In fact, she said, “The protesters are more than welcome to come to the park. They have their First Amendment right to free speech, and they will not have to worry about being locked up and going to jail.”
The main concern of the Atlanta Police Department, according to Harris, is the possibility of riots. “As long as [protesters] aren’t inciting a riot, they are allowed to be there. They are welcomed to come and speak.”
When pressed for a definition of “speech inciting a riot,” Harris said protesters were free to express their opinion without regard to its content, as long as it is cannot be construed as “egging on” the festival attendees.
“You can say, ‘I believe that the Bible says homosexuality is a sin and that means you’re going to hell,'” she said, “and that is free speech.”
But based on last year’s unofficial standard of “congruency,” Thornton believes Harris’s terminology will be enforced differently than it is explained.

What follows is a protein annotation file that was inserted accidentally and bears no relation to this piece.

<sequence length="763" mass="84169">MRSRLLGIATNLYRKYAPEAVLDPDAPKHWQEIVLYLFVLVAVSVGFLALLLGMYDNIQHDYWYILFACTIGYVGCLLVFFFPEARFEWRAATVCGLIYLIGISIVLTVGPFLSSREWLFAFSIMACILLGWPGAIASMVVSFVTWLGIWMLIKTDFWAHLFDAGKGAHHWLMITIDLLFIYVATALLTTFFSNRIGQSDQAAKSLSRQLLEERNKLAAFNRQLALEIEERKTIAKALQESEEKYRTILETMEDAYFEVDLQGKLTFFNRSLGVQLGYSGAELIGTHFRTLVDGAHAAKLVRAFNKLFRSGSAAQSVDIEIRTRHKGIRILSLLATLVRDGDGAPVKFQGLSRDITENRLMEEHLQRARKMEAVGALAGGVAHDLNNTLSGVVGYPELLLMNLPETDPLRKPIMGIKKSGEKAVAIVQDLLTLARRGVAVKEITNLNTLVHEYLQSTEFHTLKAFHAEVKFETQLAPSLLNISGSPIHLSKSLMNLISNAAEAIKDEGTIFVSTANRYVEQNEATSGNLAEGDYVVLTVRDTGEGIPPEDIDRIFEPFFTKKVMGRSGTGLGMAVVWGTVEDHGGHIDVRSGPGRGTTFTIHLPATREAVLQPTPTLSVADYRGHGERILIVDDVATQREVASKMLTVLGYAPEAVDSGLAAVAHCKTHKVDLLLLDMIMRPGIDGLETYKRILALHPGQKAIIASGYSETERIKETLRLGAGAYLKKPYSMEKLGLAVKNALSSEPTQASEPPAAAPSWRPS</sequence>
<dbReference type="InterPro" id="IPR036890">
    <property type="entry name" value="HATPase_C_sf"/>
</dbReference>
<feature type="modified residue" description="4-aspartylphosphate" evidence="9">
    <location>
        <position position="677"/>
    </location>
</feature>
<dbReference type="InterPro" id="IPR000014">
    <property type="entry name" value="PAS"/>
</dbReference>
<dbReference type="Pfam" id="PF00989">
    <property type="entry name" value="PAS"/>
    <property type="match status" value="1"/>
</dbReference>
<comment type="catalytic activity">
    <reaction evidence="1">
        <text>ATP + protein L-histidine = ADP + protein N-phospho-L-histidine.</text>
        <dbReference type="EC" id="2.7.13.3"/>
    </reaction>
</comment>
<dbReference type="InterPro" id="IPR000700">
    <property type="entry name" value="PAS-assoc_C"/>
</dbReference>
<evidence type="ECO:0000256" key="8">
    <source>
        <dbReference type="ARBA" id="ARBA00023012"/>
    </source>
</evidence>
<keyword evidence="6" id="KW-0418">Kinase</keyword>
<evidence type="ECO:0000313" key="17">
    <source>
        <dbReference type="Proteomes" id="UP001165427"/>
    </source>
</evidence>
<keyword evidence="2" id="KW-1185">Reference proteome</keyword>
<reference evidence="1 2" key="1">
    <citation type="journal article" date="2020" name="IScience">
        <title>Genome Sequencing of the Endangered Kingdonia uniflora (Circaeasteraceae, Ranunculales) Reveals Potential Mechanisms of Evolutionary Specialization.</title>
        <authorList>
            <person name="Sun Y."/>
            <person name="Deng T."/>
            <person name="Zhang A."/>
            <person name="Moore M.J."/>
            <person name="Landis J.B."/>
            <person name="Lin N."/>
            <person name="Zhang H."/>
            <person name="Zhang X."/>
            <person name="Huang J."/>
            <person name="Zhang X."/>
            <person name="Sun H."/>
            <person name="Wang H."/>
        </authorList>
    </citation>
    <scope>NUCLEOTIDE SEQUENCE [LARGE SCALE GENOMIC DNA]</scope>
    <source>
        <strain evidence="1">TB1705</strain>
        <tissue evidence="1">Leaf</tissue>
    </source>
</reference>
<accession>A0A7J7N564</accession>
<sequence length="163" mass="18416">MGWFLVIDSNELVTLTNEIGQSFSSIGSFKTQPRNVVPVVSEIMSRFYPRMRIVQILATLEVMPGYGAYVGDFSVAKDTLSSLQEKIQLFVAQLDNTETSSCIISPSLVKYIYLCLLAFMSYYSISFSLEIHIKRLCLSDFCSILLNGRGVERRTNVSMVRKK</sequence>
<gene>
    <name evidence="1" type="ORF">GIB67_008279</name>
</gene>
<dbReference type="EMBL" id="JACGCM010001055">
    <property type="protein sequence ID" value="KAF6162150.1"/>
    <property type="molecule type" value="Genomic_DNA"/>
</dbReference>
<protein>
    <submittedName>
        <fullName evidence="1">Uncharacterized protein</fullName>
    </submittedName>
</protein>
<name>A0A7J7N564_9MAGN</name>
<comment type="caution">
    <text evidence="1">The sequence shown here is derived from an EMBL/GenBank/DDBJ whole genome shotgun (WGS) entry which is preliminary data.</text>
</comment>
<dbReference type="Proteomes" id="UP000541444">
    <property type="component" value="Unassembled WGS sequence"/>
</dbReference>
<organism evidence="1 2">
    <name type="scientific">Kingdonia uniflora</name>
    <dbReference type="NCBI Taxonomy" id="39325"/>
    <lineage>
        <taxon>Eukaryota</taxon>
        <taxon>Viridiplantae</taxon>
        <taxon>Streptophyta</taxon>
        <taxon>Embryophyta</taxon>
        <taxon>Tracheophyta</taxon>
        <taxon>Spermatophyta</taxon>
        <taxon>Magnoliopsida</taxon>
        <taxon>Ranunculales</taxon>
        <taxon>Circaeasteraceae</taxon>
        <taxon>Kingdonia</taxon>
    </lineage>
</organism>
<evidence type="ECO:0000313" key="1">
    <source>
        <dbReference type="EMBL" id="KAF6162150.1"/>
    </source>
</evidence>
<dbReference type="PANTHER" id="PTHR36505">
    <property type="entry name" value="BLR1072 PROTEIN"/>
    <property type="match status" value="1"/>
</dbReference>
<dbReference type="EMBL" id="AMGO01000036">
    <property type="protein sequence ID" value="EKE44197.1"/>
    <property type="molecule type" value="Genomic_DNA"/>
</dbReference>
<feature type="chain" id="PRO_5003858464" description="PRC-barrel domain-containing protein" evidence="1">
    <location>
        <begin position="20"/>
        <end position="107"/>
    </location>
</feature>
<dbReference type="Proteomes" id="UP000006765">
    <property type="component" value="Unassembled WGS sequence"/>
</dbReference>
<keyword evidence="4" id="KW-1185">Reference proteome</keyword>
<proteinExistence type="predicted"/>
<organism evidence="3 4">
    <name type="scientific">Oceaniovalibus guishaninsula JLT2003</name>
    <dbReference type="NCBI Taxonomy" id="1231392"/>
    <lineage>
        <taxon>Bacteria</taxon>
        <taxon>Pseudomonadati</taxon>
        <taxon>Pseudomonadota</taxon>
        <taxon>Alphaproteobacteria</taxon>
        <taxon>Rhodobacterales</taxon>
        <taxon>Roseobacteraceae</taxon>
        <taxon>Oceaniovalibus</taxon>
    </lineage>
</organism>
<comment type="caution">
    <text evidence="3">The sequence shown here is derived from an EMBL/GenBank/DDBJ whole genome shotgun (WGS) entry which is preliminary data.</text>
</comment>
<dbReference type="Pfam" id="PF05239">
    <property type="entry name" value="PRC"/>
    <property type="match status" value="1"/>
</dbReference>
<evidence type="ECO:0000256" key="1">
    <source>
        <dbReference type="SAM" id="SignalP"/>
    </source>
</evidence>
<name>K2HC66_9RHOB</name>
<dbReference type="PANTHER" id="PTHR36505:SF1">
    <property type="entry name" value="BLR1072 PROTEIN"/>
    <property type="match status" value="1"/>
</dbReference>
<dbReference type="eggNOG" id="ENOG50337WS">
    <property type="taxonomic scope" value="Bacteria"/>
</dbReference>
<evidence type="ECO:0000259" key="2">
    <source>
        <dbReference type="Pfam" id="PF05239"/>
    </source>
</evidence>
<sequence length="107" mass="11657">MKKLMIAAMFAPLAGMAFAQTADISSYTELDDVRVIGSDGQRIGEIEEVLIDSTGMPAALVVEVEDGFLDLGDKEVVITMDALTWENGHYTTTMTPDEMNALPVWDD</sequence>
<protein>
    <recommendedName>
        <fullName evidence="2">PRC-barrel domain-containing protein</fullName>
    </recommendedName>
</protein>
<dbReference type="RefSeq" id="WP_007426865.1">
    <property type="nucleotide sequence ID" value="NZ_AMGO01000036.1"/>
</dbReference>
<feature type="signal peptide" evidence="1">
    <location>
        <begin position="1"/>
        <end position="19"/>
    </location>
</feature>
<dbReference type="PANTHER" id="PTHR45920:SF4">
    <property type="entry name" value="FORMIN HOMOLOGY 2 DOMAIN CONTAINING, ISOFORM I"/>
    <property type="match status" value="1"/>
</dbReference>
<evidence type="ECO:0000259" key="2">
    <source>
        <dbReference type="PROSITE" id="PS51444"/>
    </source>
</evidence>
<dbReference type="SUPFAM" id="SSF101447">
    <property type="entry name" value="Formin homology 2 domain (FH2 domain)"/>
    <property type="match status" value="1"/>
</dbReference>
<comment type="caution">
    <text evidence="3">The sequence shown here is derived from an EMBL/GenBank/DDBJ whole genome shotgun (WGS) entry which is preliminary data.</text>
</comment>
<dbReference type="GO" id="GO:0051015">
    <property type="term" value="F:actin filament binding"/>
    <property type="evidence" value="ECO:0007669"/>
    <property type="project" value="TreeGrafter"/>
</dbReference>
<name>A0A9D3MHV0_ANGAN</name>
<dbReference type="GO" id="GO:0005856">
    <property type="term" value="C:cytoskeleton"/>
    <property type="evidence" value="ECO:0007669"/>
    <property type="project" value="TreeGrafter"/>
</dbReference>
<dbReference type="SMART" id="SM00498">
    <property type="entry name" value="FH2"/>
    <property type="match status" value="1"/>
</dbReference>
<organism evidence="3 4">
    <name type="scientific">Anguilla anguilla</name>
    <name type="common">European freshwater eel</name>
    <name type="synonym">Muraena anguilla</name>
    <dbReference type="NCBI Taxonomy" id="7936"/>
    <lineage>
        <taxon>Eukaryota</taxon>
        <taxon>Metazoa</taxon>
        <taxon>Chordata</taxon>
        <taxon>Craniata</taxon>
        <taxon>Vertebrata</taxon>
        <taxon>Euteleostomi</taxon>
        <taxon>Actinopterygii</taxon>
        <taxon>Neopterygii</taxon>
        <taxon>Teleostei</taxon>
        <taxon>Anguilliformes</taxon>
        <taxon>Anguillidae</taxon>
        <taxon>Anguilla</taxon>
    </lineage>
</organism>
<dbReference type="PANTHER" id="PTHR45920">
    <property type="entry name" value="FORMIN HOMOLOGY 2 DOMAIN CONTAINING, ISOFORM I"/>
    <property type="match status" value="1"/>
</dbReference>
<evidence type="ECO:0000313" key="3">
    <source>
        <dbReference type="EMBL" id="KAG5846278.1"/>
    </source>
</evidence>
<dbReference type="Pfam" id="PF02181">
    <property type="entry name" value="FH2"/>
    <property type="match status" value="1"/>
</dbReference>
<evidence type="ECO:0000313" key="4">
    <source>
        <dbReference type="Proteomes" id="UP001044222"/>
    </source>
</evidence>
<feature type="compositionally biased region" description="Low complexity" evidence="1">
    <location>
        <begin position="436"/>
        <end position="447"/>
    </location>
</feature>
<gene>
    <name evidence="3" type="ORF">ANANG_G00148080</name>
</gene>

“They’re trying to categorize ‘noncongruent’ speech as ‘fighting words’ intended to incite riots,” he said. “You can’t say something is ‘inciting a riot’ just because it’s making people mad, which is what they tried to do last year. You can’t penalize people for what you think they’re going to say. You can’t penalize people for the way you think others might react.”
He continued, “The police shouldn’t be trying to stop the speech, they should be trying to stop those trying to riot. You don’t say, ‘This bank robbery wouldn’t have happened if the bank didn’t have all of this money;’ you try to catch the robbers.”